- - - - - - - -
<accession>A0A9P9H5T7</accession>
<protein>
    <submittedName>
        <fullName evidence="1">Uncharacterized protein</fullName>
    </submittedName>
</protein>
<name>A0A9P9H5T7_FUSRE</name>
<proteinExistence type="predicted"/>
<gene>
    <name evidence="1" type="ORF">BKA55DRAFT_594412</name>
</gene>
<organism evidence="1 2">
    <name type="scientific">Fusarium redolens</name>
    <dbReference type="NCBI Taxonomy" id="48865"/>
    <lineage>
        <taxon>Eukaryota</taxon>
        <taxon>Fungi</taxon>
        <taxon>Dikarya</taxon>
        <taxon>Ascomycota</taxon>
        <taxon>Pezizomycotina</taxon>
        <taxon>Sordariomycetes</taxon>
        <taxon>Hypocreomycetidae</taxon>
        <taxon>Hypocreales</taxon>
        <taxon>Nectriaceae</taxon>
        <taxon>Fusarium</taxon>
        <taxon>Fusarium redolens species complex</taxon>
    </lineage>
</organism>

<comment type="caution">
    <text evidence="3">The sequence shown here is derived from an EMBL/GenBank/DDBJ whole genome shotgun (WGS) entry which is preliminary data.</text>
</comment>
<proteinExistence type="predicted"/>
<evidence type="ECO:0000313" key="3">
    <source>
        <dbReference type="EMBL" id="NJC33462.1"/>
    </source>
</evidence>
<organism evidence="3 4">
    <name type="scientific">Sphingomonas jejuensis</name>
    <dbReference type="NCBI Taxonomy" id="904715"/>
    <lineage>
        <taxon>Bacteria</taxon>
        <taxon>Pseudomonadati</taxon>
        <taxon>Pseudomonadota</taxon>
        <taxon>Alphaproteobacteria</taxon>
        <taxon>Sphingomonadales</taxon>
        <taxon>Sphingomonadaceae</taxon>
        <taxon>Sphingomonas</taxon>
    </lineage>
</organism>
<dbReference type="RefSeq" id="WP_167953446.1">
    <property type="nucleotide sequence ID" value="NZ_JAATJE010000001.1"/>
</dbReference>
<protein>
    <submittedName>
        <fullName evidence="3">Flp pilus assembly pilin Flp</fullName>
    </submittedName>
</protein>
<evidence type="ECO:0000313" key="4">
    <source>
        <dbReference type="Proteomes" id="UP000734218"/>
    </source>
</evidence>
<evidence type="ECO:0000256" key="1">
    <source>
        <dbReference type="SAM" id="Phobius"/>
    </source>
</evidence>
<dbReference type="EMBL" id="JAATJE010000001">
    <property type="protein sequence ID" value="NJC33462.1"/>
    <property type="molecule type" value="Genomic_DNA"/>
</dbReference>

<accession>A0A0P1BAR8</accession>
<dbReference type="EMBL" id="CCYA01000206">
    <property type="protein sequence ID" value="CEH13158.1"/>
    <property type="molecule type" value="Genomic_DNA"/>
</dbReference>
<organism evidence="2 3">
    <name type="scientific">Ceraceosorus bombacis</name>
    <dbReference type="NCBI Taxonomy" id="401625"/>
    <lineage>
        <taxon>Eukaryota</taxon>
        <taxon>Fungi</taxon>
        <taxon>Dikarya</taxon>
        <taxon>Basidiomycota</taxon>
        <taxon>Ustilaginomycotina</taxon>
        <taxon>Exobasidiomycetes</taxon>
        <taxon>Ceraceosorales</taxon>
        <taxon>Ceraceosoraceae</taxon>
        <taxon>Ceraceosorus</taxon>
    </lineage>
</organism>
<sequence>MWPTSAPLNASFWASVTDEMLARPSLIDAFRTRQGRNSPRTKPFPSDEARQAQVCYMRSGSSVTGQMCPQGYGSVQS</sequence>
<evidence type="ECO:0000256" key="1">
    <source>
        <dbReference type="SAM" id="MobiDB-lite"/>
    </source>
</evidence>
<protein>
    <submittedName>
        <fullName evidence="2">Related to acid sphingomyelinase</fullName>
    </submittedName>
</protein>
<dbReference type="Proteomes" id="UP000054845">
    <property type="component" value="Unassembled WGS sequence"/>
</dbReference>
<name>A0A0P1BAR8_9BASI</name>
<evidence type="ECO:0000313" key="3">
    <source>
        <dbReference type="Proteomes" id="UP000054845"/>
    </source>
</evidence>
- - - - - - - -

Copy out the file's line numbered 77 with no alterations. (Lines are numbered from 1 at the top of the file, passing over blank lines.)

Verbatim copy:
</dbReference>